I finally received my order of Irish Linen from Fabric Mart (it got lost; it went ALL over the Northwest US, almost to Canada 2x before finally realizing that Texas is not, in fact, Up North. :sigh: The first thing I did was sew up a new shirt for Himself, wherein I learned quite a few things:
1. Irish Shirt-weight Linen is, in fact, ultra fine, whisper-thin, and lovely. It takes a steam press perfectly, and is a joy to sew up - and wear.
2. Irish Shirt-weight Linen is, in fact, of the devil. It takes every chance it gets to wiggle off-grain - both before AND after cutting. I quickly came to the conclusion that perfection was over-rated. :bigger sigh:
3. Embroidering on Irish Shirt-weight Linen is.......well. It embroiders beautifully, it's just keeping the blasted fabric on-grain while trying to hoop up and actually embroider that is difficult. After a LOT of back-and-forthing with the designer of the project I'm about to show you, I ended up doing a metric butt-ton of pre-embroidery work.
a. Starching the ever-loving crap out of the entire yardage with HEAVY spray starch, and ironing it 2x, with heavy steam
b. Hooping with medium-weight cut-away stabilizer, AFTER using basting spray to secure it in place (normally, I use medium weight tear-away, and no spray.)
c. Praying. A lot. during the actual embroidery.
The results? Well.....take a look:
The back, before washing out the Crayola washable marker. If you sew and don't use these to mark your fabric, you are missing out. Nice, solid marks that wash out - usually the first wash. (Red/Pink and yellow seem to hang around a bit longer. The rest of the colors are gone. Ditto with Cray-Z Art washables, if you want to go cheap.)
See? No marks! :lol: (You can kinda get an idea of how I set up my files; I mark any seam lines/topstitch lines, then mark the center point of the design. For 2-sided bits, I try to have at least 1 mark go all the way across; on this design I couldn't, because I had to tilt the design to get the effect I was after. It's easier when the horizontal line is the same all the way across the piece.)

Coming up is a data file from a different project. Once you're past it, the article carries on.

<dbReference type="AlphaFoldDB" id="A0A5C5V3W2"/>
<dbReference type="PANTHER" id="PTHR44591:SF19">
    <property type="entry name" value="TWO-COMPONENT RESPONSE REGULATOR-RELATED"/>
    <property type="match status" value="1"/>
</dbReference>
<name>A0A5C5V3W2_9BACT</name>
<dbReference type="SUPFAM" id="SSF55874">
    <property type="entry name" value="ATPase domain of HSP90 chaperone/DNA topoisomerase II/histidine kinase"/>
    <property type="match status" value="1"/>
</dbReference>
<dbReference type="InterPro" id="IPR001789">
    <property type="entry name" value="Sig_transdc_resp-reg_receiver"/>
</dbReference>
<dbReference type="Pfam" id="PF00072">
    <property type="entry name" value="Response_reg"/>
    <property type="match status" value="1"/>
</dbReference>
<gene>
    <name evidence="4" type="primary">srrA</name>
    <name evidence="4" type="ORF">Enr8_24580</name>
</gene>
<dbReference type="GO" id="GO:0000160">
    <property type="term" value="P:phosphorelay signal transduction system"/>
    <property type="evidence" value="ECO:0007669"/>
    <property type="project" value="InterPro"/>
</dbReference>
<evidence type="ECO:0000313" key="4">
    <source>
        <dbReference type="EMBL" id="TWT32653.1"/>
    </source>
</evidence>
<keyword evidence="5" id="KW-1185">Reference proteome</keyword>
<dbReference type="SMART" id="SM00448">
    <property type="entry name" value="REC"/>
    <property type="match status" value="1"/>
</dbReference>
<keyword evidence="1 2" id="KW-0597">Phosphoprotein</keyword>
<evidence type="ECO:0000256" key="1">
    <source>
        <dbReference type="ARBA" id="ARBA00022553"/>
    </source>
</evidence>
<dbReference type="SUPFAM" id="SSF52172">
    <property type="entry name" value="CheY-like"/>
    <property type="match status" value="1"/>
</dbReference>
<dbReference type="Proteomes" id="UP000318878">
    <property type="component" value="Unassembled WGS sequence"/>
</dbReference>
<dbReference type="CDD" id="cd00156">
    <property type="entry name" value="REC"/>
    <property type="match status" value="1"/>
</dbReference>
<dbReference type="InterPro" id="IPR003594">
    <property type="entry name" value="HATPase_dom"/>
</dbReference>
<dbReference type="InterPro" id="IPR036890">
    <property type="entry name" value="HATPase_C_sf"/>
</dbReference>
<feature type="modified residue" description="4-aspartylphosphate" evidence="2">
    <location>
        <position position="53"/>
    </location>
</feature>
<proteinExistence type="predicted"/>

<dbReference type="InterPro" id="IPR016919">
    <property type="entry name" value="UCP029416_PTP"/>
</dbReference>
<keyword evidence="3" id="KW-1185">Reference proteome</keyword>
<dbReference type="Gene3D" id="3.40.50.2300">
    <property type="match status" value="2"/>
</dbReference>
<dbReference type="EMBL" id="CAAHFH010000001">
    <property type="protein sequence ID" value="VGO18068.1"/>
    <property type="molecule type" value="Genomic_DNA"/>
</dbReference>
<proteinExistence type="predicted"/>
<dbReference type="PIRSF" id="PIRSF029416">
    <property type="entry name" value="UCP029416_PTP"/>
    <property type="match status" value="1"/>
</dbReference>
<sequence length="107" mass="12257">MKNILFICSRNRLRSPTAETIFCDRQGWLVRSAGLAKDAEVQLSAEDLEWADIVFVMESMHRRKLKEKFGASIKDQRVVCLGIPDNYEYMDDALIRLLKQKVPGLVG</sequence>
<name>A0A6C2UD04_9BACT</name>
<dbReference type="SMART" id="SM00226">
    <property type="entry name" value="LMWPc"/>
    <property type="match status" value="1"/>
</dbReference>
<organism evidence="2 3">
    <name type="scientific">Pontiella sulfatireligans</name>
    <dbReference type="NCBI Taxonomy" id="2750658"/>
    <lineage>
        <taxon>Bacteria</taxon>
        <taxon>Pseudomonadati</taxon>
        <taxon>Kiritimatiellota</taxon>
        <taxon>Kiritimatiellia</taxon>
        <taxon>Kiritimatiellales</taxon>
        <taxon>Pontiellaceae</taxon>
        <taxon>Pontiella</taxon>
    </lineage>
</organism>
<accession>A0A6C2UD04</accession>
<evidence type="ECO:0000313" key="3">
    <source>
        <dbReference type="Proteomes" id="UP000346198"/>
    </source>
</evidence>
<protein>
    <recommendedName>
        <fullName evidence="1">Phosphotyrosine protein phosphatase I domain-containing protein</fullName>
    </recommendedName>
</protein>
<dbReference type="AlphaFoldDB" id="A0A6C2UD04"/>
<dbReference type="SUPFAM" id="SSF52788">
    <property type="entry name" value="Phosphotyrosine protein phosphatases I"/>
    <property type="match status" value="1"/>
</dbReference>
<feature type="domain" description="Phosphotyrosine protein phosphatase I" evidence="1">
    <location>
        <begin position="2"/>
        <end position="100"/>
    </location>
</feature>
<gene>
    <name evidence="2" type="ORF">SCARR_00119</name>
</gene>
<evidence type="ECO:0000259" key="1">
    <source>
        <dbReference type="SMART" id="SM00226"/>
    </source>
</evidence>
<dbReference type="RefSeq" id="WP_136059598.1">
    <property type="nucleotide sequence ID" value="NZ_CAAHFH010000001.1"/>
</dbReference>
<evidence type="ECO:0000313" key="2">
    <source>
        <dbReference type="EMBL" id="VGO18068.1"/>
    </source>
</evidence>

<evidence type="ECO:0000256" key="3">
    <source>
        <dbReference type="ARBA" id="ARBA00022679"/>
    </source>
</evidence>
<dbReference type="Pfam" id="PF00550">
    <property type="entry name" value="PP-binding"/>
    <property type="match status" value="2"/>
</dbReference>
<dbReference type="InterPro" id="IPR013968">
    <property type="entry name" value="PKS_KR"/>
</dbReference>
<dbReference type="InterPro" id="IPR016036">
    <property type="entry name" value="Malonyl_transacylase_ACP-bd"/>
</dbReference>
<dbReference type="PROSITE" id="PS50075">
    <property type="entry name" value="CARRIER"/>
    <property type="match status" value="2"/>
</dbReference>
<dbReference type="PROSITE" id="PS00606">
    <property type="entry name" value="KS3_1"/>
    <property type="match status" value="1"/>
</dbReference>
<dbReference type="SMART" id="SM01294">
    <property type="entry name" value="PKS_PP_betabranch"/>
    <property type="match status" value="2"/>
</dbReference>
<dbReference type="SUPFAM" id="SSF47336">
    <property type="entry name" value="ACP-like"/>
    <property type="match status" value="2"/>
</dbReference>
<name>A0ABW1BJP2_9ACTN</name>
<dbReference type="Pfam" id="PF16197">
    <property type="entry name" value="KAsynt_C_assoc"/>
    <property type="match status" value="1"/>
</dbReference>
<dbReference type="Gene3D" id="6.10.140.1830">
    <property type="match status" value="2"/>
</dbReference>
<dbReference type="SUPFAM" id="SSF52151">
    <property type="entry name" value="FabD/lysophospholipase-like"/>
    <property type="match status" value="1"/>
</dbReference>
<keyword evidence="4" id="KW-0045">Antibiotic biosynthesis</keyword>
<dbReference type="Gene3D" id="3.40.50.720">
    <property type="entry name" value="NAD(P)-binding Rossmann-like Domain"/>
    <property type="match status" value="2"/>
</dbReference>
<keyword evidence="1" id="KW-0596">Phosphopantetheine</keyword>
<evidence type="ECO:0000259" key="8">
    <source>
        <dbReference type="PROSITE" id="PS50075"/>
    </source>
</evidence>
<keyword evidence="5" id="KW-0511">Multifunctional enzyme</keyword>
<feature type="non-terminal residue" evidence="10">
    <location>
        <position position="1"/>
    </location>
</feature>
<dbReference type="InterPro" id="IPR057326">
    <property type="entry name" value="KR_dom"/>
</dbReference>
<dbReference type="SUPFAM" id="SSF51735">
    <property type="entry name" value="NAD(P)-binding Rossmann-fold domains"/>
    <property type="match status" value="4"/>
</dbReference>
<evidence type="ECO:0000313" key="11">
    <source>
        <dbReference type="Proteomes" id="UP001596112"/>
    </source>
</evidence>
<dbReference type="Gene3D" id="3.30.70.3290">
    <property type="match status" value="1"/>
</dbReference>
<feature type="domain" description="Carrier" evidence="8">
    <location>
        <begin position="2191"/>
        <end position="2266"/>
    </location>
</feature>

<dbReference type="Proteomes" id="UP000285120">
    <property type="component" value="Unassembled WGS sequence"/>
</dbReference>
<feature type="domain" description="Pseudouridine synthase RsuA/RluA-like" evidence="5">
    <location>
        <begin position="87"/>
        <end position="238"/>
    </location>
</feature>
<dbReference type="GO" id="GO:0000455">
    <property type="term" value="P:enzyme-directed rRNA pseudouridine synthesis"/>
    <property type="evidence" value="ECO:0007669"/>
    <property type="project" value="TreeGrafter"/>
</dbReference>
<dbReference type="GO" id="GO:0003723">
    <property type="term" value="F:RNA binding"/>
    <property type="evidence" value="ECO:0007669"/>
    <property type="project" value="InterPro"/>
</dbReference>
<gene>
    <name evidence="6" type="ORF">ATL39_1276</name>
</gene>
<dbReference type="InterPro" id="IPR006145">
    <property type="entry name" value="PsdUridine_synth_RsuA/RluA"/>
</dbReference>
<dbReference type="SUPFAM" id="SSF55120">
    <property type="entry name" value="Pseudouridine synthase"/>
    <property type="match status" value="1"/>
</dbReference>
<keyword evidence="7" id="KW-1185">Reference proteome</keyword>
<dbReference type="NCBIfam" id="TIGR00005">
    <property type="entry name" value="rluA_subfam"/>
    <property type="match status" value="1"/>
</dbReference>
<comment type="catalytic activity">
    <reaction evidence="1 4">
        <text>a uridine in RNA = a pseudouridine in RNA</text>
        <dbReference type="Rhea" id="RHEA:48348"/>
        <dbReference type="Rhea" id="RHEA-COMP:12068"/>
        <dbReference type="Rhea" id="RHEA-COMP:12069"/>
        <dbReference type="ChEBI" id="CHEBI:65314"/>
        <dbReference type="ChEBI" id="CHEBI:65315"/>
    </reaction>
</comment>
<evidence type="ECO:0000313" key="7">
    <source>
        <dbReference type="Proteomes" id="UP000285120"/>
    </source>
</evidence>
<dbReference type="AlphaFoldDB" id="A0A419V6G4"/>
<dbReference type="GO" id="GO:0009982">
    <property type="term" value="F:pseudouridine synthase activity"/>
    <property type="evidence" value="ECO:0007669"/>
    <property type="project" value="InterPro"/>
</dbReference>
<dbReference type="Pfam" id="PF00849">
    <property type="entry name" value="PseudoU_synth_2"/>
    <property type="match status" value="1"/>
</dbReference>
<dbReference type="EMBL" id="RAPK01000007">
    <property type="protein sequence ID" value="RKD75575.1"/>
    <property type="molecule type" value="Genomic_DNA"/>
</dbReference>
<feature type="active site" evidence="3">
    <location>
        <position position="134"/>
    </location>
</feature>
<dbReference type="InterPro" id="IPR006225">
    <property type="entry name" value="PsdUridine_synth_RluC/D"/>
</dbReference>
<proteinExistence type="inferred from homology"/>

The design isn't perfect - the outline still wavered a bit, but it's a LOT better than my first go thru (a t-shirt made from the leftovers from Himself's shirt. Unfortunately, not only did the file not line up correctly, I misaligned the left and right sides of the collar, so it's......wonky. Perfectly wearable as a work shirt or sleep shirt, but.......not what I want to showcase here, y'know? :lol:
*This* is why I wanted an embroidery machine. Back when we did Ren Faires all the time, there was a vendor (House of Dra) that sold lovely embroidered pirates/mens/poets shirts......at a price I could NOT afford (a shirt like this? Would have run - in the 90's - about $175+. The "economy" shirts, with just a simple knot on either side of the neck slit, started out at $75.). I LOVED her stuff....but could't justify the cost. I can see *why* they were so pricey - it's not that easy (for me, anyway!) lining up all the different motifs - I can definitely see the appeal of a much more expensive machine, with a much larger hoop! I'll stick with my PE800, though - it does beautiful work!
I'm working on another shirt now - this one in lavender linen, with an Asian motif (cranes and lotus blossoms. the files are *gorgeous*!). Pics when it's done!